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Losing Two at a Funeral for One

By Susan Schmidt 

Flowers at a temple in Kyoto, Tokyo Photo by Lewis King

When I first met Thay and attended his retreats, his emphasis on the miracle of reconciliation and its crucial importance was not lost on me. My dysfunctional family had perfected the “silent treatment” and the art of holding a grudge. 

When my father died at the age of forty-four, I was fifteen and my brother was three. My fearful and shy mother had bipolar disorder, which would not be properly diagnosed for another thirty years. When friends and family told me at my father’s funeral that I was now the head of the family, I not only believed them but determined to do my best.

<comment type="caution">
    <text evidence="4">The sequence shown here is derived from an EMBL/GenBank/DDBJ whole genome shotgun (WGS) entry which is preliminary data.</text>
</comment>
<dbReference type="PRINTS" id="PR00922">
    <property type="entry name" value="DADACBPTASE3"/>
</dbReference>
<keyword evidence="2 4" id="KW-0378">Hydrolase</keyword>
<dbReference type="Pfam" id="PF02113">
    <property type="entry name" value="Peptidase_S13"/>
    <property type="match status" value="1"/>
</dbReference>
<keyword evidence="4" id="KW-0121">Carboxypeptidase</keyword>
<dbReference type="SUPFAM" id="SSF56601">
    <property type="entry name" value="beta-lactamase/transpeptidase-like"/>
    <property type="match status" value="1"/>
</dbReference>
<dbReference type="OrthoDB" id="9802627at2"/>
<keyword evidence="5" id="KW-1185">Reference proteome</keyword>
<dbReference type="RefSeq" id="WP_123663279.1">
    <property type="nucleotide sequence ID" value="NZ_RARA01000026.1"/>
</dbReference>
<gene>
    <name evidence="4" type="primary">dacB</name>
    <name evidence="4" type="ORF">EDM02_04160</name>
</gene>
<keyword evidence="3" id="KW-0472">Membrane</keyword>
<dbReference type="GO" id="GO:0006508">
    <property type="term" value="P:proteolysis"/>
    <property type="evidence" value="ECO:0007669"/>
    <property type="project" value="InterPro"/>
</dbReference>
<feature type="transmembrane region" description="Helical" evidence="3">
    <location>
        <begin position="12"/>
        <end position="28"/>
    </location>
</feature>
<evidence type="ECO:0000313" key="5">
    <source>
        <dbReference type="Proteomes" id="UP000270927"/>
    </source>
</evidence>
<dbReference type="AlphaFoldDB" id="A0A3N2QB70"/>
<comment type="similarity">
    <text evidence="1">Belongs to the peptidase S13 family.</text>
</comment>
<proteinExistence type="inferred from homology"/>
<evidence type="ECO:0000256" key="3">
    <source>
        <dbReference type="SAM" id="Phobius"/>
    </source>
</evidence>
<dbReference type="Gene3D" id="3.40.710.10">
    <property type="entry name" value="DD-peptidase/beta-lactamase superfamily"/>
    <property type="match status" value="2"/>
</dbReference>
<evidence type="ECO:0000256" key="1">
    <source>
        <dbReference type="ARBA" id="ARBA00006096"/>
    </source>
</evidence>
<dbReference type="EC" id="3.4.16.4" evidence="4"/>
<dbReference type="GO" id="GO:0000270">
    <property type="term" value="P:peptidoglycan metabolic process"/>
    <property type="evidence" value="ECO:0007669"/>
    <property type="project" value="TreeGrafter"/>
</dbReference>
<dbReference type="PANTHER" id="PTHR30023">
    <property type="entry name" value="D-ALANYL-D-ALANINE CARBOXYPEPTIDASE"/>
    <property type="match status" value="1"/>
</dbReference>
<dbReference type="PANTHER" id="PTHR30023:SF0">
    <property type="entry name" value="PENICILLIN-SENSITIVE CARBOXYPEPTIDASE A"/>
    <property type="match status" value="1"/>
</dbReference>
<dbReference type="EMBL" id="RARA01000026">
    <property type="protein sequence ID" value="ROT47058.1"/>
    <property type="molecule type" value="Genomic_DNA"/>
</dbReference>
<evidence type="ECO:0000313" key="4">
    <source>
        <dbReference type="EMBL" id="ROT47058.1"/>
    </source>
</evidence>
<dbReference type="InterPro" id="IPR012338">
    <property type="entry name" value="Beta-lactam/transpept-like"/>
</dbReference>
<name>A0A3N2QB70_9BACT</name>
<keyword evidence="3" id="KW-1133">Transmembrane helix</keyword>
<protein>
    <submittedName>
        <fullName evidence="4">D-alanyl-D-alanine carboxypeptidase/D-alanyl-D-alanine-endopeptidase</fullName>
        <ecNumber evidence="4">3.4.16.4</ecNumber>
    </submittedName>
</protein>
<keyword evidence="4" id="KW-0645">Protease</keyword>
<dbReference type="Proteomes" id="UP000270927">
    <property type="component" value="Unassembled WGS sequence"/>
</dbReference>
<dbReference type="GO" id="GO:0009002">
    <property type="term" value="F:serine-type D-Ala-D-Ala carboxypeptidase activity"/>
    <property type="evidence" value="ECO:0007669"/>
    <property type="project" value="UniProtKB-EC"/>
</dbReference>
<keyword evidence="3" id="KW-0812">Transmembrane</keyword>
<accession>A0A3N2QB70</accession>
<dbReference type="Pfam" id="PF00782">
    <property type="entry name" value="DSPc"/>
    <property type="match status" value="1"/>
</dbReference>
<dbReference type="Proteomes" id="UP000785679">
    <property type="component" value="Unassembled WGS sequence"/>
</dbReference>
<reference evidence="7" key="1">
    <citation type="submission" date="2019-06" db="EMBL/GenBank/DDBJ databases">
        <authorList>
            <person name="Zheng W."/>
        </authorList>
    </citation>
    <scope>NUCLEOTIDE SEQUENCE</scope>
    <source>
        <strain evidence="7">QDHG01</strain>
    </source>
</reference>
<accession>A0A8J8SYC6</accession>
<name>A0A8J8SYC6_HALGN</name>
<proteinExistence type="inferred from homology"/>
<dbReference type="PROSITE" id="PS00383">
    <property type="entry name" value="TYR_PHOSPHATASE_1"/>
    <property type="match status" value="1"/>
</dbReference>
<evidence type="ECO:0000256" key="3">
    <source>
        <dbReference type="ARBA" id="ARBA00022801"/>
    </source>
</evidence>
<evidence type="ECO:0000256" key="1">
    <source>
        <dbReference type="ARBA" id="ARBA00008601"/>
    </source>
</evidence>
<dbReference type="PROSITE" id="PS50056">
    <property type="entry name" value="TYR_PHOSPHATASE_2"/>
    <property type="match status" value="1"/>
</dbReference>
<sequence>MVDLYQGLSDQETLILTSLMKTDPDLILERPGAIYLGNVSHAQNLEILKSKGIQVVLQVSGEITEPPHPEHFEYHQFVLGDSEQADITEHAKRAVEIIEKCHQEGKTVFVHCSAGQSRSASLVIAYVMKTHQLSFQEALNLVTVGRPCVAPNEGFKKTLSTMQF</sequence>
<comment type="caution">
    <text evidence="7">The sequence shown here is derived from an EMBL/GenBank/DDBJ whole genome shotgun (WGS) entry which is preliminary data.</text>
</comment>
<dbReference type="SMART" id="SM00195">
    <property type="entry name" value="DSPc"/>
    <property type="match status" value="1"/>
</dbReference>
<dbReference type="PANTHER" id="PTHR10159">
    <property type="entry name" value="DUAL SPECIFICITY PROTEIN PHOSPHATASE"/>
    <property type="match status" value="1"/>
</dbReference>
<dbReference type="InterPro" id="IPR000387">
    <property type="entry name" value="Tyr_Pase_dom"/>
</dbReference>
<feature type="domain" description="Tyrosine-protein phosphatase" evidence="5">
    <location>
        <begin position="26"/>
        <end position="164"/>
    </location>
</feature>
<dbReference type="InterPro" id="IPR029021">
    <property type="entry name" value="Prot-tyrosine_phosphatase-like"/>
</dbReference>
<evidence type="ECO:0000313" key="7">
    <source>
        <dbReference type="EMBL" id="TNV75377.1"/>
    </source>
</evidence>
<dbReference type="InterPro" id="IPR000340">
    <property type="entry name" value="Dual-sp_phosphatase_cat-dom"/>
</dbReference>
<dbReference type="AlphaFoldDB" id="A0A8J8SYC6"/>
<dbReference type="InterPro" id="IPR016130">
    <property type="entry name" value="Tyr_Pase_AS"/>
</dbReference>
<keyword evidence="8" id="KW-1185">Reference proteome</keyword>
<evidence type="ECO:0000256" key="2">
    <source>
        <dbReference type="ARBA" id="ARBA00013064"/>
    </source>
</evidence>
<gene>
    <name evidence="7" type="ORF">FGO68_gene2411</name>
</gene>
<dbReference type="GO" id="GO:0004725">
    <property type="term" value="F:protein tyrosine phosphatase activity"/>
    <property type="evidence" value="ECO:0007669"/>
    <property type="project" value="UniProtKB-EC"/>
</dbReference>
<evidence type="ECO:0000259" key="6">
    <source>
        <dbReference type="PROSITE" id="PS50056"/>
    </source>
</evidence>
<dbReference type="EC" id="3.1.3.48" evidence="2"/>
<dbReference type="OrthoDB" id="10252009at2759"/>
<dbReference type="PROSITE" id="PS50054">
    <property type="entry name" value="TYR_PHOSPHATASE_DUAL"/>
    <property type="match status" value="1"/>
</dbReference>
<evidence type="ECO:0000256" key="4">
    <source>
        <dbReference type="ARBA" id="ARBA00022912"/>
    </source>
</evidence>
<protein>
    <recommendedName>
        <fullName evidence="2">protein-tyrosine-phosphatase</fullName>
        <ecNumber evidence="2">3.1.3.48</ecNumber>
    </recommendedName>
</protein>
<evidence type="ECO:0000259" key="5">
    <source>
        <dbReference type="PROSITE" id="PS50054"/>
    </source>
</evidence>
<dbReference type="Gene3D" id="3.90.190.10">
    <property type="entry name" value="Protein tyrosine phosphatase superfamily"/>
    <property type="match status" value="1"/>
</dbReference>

I adored my baby brother Paul, and caring for him brought me the greatest joy. As years went by, we continued to have a close relationship, and I was able to support him financially and emotionally when he was down and out. Soon after my marriage, my husband and I made it possible for Paul to relocate to another part of the country to begin a new life. 

I brought my mom to Massachusetts to live near me, and a huge shift took place in both of us. I stopped wishing she were different, and accepted and loved her just as she was. With proper diagnosis and treatment of her mental illness and the delightful therapy of spending time with our baby daughter, my mother thrived and became an affectionate and grateful person.